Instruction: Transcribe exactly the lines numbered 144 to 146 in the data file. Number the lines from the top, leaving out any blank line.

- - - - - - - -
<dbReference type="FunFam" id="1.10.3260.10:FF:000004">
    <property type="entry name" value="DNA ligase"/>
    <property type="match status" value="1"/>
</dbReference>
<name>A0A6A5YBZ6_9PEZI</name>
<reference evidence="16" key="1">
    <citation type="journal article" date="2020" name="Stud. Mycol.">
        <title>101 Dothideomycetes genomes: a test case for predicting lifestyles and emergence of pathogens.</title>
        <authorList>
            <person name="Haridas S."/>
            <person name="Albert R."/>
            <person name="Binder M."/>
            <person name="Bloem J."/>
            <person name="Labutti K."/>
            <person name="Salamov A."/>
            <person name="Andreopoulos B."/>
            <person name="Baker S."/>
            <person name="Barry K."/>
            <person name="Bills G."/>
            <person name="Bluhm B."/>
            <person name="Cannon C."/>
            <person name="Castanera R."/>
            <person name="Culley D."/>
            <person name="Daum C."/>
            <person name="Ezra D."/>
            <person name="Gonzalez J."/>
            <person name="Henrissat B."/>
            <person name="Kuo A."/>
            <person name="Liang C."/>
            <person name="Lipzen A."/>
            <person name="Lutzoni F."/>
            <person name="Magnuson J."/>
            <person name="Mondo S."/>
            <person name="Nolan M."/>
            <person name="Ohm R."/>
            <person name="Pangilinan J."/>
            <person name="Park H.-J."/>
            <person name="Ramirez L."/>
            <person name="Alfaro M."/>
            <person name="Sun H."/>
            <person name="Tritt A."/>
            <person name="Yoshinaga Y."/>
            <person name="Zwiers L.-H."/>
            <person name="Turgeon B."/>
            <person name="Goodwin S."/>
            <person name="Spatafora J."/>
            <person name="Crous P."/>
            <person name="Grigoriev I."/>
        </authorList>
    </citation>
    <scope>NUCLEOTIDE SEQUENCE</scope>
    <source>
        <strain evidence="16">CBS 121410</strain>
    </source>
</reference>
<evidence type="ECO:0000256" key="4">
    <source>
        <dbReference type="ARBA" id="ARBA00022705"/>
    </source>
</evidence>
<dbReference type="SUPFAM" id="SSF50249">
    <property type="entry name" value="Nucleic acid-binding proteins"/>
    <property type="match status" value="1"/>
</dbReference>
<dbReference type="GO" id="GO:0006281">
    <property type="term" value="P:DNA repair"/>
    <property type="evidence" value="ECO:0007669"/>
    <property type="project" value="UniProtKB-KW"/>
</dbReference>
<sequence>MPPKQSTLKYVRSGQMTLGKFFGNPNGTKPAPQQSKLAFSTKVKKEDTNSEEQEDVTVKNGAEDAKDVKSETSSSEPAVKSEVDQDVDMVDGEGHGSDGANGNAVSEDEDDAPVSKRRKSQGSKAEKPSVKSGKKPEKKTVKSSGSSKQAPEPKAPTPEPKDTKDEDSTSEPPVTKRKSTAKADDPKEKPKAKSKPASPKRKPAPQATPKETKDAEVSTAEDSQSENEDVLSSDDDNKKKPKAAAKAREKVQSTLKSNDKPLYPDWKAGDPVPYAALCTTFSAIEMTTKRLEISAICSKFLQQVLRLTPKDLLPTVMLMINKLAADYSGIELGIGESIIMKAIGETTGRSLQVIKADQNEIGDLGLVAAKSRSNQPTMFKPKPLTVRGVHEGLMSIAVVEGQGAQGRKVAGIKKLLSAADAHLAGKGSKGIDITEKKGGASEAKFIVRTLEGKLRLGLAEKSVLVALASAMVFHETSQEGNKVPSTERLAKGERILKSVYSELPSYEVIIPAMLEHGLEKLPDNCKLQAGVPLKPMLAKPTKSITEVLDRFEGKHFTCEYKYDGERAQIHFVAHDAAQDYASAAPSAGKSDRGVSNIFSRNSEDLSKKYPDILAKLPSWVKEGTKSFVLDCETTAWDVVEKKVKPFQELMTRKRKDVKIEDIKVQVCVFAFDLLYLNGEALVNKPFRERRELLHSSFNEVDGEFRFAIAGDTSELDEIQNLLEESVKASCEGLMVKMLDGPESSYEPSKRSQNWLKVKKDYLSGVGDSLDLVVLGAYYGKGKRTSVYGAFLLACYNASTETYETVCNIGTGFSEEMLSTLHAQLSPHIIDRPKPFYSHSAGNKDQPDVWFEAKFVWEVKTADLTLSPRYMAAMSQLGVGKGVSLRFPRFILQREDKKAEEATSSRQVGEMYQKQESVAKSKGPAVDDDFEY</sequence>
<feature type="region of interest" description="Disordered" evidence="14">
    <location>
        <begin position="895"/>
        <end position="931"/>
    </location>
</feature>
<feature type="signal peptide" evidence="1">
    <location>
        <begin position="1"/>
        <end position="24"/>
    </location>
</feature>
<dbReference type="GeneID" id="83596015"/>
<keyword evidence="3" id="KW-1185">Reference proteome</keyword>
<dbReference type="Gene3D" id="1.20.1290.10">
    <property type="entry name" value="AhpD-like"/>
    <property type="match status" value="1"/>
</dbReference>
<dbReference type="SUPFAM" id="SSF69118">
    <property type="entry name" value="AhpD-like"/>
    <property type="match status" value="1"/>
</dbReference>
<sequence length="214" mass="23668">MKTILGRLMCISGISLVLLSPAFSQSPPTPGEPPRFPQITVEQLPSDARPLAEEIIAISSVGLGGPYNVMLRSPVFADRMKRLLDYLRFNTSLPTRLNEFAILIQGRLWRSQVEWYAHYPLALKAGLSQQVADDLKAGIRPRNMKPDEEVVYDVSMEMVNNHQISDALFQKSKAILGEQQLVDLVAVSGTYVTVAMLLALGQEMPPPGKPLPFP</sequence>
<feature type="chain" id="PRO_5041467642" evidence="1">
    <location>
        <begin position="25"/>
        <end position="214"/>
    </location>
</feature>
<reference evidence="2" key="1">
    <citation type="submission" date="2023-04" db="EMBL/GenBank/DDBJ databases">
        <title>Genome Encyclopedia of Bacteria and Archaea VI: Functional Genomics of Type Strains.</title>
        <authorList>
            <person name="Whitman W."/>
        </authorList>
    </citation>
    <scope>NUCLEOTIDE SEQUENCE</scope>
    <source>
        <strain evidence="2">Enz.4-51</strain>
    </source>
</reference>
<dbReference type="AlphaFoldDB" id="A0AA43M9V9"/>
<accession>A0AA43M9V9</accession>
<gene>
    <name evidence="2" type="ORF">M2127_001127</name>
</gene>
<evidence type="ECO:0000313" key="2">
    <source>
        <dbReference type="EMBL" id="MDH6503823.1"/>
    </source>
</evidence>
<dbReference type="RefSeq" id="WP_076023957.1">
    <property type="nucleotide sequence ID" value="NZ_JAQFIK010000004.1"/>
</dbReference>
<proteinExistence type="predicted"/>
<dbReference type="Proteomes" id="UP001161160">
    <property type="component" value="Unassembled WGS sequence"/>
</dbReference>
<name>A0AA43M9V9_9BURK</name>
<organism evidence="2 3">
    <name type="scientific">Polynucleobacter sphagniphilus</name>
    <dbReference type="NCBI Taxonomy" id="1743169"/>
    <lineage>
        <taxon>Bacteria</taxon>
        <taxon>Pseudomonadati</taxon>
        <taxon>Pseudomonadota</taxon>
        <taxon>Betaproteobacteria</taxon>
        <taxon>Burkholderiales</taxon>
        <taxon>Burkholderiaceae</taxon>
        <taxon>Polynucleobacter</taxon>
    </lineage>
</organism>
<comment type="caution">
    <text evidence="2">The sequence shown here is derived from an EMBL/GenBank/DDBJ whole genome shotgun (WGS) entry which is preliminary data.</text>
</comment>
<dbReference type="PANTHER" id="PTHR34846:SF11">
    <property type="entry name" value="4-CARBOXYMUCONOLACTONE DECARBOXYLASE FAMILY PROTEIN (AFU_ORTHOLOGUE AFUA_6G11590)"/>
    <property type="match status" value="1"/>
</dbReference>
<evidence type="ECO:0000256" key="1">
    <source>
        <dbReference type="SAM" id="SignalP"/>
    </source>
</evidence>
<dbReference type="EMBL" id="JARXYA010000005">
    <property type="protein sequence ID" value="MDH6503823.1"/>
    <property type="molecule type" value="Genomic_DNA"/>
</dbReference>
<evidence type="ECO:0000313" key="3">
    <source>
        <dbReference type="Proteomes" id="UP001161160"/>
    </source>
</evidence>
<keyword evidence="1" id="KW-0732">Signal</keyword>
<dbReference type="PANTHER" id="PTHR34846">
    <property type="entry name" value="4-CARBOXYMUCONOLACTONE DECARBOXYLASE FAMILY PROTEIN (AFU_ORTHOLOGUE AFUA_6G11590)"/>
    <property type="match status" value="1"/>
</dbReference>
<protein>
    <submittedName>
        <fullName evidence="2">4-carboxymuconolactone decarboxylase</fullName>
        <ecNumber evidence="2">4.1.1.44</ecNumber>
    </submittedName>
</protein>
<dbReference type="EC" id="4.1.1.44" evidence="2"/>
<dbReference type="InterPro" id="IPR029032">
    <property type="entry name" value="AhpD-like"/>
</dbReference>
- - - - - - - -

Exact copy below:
    <text evidence="2">The sequence shown here is derived from an EMBL/GenBank/DDBJ whole genome shotgun (WGS) entry which is preliminary data.</text>
</comment>
<dbReference type="PANTHER" id="PTHR34846:SF11">